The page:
Best Road Trip Cars
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Road trip anyone?
Whether you’re embarking on a cross-country trek to visit family or going on your next weekend camping trip, finding a car best suited for journeys out of town can make your trip go that much smoother.
Vehicles on this list prioritize comfort, not just for the driver, but passengers, too. We also looked at the quality of standard — and optional — infotainment systems, towing capability, what critics and consumers said about drive quality and whether the cars come standard with or offer exterior features such as luggage racks.
How we chose the best road trip cars
We first looked at safety so you’ll be well-equipped on the road — only vehicles that had high ratings by the National Highway Traffic Safety Administration (NHTSA) and/or Insurance Institute for Highway Safety (IIHS) were considered. We then looked to see that those vehicles received at least 4 out of 5 stars from Kelley Blue Book (KBB) experts and consumers on Edmunds. We then took mileage into account for their class — some of the vehicles you’ll see below have hybrid options. Next, we looked at technology such as cruise control, entertainment features and Wi-Fi capability. We also took into consideration whether the vehicle has room for gear and takes passenger comfort into consideration as part of its design. MSRP’s are accurate as of the date of publishing.
Best sedans for road trips
2019 Toyota Prius L Eco
4.1 out of 5 by KBB experts; not reviewed by consumers on Edmunds
58 city/53 highway/52 overall MPG
Though technically a hatchback, the Toyota Prius offers a lot of benefits for those wanting to go on long trips due to its hybrid powertrain. You get the best bang for your buck when it comes to fuel economy, plus the advanced monitoring system helps you improve your gas usage. There’s also the Entune Audio — an entertainment dashboard which includes a 6.1 inch touchscreen display, USB media port and music streaming via Bluetooth. You can upgrade to get integrated navigation capabilities which includes predictive traffic and doppler weather overlay — although other competitors offer more advanced features like Android Auto integration. As for cargo space the Prius has 65.5 cubic feet of space, with the seats down. Safety features include Toyota Safety Sense TSS-P, offering features such as a pre-collision system, lane departure alert with steering assist and automatic high beams. There is a less expensive (but also smaller) Prius, the Prius c, as well as the more expensive plug-in Prius Prime.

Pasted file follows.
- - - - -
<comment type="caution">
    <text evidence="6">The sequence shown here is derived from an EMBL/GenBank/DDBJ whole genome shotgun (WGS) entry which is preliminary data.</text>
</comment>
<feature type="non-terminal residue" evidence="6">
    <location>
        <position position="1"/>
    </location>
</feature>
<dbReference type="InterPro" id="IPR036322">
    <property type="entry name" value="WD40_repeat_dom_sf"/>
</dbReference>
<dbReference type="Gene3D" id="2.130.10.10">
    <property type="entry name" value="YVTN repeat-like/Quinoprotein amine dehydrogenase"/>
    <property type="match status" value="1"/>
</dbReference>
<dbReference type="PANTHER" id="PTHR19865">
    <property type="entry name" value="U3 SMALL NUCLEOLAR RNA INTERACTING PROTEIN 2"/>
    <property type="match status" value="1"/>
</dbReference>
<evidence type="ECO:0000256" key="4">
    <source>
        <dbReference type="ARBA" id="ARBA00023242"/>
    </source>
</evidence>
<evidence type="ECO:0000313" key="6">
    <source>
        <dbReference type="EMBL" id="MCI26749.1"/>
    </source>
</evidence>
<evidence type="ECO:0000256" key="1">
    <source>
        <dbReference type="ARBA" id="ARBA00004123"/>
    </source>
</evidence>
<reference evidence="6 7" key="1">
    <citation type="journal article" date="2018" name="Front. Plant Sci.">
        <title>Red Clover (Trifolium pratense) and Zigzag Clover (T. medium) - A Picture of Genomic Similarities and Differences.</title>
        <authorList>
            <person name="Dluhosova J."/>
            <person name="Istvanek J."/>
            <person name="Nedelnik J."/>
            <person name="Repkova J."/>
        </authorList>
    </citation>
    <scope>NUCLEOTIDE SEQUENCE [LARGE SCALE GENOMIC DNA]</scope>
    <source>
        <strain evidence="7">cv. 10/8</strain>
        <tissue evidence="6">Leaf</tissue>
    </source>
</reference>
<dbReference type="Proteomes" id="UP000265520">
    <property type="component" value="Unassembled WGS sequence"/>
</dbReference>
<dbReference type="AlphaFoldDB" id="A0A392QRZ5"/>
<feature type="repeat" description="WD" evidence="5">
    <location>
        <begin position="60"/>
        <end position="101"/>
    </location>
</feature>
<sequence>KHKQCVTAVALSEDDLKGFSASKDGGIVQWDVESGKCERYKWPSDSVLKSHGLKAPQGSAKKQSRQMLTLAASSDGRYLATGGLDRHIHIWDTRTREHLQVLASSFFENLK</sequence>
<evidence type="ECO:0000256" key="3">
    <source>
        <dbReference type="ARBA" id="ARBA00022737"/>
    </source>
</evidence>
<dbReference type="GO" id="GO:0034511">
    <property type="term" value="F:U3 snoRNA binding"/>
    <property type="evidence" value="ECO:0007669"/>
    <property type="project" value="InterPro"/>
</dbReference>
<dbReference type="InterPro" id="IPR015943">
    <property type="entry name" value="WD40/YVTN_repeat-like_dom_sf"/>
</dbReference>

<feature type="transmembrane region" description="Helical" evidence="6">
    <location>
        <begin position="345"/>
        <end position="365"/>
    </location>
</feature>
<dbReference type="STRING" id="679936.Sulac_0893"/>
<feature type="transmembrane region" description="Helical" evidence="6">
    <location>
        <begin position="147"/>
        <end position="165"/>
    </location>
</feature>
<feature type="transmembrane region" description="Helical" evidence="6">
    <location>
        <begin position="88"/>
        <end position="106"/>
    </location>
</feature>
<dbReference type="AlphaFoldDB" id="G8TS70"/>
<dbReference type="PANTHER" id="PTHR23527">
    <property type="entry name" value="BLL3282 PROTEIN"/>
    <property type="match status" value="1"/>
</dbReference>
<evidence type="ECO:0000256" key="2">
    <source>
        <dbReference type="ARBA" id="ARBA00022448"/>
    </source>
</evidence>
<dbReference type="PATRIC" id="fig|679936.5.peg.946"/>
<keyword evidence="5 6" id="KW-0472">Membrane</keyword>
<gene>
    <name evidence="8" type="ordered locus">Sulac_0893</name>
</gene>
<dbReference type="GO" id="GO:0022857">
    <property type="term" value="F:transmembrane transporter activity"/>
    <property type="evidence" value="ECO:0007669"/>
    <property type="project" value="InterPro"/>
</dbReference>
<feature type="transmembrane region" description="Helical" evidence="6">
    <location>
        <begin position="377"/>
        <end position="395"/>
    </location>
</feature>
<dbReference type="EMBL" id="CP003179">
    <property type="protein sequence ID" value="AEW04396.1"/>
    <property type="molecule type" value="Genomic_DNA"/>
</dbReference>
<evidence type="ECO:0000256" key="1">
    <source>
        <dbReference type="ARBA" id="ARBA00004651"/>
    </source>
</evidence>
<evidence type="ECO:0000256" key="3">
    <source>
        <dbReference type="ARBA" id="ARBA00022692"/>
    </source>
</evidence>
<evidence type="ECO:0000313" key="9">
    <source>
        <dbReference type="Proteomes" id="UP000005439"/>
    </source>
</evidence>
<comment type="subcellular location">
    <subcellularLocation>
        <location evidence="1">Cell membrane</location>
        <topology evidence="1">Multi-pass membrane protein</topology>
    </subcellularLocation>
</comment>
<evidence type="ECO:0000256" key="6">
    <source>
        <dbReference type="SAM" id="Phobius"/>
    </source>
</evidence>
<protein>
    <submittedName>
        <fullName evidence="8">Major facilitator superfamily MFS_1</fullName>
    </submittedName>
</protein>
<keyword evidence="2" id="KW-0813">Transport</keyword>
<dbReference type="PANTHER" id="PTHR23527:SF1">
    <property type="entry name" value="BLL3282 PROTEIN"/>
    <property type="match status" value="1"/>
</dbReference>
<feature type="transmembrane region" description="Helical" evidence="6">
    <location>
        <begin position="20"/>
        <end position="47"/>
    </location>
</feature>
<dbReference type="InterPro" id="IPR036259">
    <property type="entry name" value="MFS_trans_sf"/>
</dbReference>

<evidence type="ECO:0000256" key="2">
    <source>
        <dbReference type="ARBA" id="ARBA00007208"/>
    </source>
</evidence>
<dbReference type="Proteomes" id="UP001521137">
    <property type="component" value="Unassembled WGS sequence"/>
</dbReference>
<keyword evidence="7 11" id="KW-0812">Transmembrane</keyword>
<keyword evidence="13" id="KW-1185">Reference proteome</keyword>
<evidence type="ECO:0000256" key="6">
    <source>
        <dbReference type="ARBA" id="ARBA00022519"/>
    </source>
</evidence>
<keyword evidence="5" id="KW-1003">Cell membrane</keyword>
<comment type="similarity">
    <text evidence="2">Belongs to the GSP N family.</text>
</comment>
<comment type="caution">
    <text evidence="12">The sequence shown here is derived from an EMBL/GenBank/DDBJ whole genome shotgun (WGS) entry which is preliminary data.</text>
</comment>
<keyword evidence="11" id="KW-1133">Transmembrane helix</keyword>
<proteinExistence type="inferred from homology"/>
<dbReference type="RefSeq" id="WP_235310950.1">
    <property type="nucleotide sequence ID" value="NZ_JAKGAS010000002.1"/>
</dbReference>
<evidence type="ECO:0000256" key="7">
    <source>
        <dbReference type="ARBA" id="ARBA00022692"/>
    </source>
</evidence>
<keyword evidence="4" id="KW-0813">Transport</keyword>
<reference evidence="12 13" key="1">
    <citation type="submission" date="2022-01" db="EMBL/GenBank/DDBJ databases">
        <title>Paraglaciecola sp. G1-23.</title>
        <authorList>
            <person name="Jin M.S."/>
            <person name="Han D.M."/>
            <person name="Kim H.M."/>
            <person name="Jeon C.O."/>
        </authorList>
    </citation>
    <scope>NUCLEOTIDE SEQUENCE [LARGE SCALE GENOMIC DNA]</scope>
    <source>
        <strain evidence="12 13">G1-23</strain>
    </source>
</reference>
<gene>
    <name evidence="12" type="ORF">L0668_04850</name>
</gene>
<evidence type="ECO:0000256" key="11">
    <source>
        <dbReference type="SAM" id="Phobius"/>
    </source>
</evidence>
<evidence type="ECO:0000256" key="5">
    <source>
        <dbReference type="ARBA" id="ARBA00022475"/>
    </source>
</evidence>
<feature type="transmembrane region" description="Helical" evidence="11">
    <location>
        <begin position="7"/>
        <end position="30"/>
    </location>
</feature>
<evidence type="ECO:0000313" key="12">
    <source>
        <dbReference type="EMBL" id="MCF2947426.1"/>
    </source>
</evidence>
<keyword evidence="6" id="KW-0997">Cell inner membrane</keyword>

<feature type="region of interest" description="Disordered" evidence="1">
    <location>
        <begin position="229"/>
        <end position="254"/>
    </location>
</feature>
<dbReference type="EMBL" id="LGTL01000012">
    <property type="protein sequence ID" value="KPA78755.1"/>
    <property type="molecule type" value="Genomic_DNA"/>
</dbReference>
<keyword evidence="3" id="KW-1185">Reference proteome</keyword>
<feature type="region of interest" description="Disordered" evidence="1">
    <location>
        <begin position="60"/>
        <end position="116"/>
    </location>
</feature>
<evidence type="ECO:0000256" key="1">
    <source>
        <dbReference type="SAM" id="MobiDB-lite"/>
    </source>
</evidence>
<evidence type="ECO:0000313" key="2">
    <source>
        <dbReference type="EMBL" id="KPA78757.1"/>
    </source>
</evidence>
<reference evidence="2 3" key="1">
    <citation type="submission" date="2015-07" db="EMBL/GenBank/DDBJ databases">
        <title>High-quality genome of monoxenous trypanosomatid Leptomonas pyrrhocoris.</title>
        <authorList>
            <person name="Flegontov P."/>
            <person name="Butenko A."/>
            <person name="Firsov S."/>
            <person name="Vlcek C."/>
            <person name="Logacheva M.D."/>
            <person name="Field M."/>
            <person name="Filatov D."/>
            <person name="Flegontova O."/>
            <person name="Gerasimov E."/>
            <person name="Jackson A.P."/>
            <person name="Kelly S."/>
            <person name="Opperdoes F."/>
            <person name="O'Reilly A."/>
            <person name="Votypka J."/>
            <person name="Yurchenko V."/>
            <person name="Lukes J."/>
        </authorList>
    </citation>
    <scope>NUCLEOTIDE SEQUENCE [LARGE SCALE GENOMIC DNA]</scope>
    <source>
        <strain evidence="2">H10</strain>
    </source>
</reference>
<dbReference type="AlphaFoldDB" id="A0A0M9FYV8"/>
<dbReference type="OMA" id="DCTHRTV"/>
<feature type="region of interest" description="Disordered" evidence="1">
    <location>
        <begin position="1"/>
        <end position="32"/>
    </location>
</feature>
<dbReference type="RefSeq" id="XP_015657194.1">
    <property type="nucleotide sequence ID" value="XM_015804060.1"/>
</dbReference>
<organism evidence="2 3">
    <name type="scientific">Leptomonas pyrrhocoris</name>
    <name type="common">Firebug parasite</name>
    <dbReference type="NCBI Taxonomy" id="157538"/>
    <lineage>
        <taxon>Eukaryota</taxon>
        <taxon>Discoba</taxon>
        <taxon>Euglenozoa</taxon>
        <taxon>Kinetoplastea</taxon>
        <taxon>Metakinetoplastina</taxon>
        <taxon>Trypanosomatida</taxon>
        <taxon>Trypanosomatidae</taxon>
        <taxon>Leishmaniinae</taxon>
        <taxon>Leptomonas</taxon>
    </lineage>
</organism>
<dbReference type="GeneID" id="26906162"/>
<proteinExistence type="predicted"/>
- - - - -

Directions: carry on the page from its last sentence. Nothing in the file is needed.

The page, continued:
4.7 out of 5 by KBB experts; 4.2 out of 5 by consumers on Edmunds (9 reviews)
IIHS Top Safety Pick
30 city/38 highway/33 overall MPG